Experiments with an in-vitro robot brain

Kevin Warwick, Slawomir Jaroslaw Nasuto, Victor Manuel Becerra, Benjamin Jason Whalley

    Research output: Chapter in Book/Report/Conference proceedingChapter (peer-reviewed)peer-review


    The controlling mechanism of a typical mobile robot is usually a computer system either remotely positioned or in-body. Recent research is on-going in which biological neurons are grown and trained to act as the brain of an interactive real-world robot – thereby acting as instinctive computing elements. Studying such a system provides insights into the operation of biological neural structures; therefore, such research has immediate medical implications as well as enormous potential in computing and robotics. A system involving closed-loop control of a mobile robot by a culture of neurons has been created. This article provides an overview of the problem area, gives an idea of the breadth of present ongoing research, details our own system architecture and, in particular, reports on the results of experiments with real-life robots. The authors see this as a new form of artificial intelligence.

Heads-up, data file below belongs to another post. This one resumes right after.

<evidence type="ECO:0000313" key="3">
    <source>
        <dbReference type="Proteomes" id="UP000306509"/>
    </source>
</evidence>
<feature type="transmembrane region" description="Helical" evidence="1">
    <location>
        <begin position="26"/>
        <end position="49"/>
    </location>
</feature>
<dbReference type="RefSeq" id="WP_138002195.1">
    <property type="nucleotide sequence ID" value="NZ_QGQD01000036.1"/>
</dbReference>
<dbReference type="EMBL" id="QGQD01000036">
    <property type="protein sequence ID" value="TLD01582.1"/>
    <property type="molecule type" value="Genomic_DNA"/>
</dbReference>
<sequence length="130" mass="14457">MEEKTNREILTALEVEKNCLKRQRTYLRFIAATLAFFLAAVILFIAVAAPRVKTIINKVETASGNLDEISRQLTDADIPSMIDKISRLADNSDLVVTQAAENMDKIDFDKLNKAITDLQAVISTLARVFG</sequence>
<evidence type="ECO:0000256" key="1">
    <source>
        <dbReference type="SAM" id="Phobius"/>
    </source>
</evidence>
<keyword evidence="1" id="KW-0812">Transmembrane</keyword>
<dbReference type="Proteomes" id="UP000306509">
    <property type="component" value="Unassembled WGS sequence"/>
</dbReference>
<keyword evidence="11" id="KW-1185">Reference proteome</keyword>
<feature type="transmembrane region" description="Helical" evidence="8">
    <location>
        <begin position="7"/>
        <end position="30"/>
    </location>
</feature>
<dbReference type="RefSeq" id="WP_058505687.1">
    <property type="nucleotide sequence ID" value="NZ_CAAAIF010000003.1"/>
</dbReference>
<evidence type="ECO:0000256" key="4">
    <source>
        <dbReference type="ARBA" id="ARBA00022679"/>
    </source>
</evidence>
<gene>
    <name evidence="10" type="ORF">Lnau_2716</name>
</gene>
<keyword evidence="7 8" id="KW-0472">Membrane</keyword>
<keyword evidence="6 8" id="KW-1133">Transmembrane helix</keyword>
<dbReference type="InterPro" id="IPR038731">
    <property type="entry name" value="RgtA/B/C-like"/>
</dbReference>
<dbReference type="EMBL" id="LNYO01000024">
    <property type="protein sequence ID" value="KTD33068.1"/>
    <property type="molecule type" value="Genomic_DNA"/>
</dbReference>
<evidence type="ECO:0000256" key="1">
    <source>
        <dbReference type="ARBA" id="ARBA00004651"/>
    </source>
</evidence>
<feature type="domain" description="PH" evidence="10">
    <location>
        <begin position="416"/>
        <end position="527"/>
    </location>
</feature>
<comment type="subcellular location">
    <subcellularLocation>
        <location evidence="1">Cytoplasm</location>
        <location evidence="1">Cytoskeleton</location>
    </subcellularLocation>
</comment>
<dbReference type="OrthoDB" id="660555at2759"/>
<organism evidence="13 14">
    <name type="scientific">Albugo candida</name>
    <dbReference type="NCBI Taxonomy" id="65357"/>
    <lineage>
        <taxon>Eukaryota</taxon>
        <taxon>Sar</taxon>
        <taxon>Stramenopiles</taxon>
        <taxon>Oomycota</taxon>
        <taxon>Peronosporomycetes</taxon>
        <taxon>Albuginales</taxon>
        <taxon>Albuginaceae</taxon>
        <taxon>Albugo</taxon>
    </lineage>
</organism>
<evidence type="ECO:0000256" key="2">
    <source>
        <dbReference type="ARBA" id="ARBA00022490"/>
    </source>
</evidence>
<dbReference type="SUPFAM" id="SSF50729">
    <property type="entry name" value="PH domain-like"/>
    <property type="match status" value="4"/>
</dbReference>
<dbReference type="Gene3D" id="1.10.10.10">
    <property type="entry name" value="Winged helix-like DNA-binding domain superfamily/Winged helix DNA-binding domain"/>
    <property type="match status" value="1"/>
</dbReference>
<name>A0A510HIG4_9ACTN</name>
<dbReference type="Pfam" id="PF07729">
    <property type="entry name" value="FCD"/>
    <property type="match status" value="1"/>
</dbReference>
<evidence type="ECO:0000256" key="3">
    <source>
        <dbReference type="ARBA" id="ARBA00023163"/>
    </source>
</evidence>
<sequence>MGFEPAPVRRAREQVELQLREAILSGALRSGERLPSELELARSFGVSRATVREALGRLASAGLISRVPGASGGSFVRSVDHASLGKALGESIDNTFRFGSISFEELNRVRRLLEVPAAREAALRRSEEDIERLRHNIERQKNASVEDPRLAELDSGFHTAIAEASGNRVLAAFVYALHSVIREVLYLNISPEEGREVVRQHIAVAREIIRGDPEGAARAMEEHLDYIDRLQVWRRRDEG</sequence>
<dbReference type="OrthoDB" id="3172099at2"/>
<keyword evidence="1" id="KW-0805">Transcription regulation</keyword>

Original languageEnglish
    Title of host publicationComputing with instinct
    Subtitle of host publicationrediscovering artificial intelligence
    EditorsCai Yang
    Place of PublicationBerlin
    ISBN (Electronic)9783642197574
    ISBN (Print)9783642197567
    Publication statusPublished - 2011

    Publication series

    NameLecture notes in computer science
    ISSN (Electronic)0302-9743


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